I wrote this while at a Faith Alive retreat at the Moravian Converence Center in Mt Morris, Wisconsin, in September 2011.
We were contemplating thoughts involving inclusiveness, and looking for new thoughts (new to us individually) about theology.
I have struggled through Job over the years, and this just seemed to flow for me.
Originally, I wrote for 15 minutes as an essay, and suddenly, the words just looked like a poem, so I shifted and started over that morning.
Like a Moth and a Flame, or Not
I hear Job. He bellows and seethes and
from his tear and chastisement, he erupts.
What is fair and what is not?
Am I burned by God now?
The law, the comfortable, legalistic disciplines
I am pulled there (sometimes)
Like the moth drawn to the candle–
first in small flame, and then–surprise –in big flames–
The moth doesn’t think (does it?)
as it sees the brightness and anticipates the warmth
and may be burned.
But things seem to happen all around me this day.
Happening to strangers and people I love (moths?)
I blow up (or fret)
God, how can you do that?
Why do you allow that?
Is this your way?
And then I remember (for a while at least)
that sometimes these dangers and
the hurt that happens,
when we–mere men–tell God
to judge, tell God how how to judge.
Ah, I remember now–to listen,
to bask in the love, the comfort, the soft-bright
Hope of God.
I recall–at an instinct–that God is with us–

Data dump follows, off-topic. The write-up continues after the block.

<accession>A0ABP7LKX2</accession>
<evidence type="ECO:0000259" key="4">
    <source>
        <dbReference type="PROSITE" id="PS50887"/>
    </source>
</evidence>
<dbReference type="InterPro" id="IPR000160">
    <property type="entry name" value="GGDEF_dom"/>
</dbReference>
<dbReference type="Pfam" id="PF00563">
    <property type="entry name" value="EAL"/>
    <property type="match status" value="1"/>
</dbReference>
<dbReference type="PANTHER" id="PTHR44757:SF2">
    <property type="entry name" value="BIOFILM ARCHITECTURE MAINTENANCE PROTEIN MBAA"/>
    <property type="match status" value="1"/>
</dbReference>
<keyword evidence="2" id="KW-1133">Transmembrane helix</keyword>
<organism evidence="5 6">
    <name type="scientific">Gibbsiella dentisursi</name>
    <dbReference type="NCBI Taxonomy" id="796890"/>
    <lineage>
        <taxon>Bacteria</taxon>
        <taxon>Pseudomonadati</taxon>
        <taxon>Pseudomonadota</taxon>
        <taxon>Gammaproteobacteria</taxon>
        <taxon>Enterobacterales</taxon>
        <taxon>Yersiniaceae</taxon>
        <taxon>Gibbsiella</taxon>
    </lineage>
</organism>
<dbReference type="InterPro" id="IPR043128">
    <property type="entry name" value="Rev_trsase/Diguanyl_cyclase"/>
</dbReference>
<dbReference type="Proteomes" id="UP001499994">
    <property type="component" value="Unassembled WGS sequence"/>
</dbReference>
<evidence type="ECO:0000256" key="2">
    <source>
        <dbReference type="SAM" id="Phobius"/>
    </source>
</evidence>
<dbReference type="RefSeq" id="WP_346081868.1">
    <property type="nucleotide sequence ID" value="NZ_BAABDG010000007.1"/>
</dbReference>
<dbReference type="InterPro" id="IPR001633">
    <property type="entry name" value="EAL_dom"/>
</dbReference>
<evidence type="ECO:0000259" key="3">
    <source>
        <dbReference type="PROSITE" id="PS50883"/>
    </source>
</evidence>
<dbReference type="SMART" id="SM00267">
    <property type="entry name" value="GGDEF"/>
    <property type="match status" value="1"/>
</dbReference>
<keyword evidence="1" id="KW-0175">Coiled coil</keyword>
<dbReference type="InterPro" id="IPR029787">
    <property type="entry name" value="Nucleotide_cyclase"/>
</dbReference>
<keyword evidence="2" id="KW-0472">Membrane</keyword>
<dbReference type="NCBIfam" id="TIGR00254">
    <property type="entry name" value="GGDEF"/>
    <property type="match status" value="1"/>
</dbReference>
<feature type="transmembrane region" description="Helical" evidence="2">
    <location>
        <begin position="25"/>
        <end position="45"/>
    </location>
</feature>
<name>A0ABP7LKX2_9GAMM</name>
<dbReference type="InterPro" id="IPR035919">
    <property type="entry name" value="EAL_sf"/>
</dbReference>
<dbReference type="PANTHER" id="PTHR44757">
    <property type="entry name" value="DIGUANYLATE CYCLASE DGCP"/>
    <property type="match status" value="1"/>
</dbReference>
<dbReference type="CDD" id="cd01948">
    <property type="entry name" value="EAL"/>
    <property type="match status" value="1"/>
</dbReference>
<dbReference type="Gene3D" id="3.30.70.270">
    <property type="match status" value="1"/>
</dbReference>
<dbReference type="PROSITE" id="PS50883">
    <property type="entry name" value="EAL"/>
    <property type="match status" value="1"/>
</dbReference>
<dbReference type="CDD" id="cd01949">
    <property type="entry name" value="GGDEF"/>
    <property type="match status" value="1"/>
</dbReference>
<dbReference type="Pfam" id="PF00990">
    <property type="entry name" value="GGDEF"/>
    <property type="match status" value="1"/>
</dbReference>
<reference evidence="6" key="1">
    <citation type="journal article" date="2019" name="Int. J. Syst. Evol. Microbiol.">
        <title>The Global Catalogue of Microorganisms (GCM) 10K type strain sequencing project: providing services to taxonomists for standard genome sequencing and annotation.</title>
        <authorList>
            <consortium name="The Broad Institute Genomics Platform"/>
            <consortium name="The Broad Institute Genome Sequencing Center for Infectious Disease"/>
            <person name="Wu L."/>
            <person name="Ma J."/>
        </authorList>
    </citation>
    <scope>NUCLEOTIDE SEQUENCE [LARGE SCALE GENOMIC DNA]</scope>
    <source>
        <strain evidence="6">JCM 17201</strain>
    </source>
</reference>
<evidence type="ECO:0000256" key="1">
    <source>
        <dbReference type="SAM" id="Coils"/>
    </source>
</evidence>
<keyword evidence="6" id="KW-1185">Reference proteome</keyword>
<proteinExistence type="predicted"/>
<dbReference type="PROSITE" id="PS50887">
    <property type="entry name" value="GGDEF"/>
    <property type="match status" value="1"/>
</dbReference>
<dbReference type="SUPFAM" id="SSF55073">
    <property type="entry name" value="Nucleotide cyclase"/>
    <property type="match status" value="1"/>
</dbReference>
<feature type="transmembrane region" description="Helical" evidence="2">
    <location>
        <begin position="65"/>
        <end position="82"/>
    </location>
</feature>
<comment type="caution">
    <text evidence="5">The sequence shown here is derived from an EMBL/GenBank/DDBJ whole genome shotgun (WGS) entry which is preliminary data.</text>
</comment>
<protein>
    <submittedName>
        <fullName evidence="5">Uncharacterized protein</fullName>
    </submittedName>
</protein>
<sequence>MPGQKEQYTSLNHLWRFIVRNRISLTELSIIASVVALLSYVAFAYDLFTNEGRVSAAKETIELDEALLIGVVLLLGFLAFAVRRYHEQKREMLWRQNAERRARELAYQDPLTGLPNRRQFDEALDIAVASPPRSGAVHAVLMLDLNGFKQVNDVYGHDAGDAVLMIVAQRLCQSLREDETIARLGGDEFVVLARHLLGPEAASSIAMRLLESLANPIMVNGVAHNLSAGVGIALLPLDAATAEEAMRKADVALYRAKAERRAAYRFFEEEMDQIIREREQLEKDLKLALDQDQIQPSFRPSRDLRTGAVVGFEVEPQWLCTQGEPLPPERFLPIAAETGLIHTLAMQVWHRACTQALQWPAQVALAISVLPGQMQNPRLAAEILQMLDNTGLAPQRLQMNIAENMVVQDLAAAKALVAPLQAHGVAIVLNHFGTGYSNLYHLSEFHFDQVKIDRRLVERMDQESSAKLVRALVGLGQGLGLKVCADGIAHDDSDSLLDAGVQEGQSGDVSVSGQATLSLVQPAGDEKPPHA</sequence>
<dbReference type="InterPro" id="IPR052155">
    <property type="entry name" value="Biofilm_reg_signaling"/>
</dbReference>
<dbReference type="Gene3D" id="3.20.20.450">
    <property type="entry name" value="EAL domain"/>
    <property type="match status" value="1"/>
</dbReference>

close and comforting, hugging and caressing,
lighting us up and guiding
Toward the gentle, beautiful Path in the light,
and not pushing us off the path.
Not shoving me out.
Not burning us.
In our dark moments, we may light the flames
Creating God lights the the flames that produce:
Light and comfort-
Illumination and warmth,
Light in the loving moments.
As the flame burns to ash, we are moths, unthinking,
(or thinking too much?)
And the New Flame is softly torched, warm, and vital,
–Tom Bolton 9-18-2011 Mt Morris, WI
Like Job, I often blow up about what is fair and what seems unfair. On the one hand, I am pulled toward the law and legalistic discipline like a moth to a candle; I don’t think the moth thinks much about the flame, but it sees the brightness and is drawn toward the warmth, and may be burned. But when bad things–unfair, unjust, hurtful things–happen to people (or moths), I blow up (or I fret) about how could God DO that?
And then I am reminded of the dangers and the hurt that happens when we–mere men–tell God to judge, tell God how to judge. Then, I may remember to listen, to bask in the love, the comfort, the bright Hope of God.
I wrote a good bit more about God and flames and consuming versus comforting production, but I think the poetry is better, and shorter! When the flame burns to ash, we are the moth, unthinking. Or thinking too much?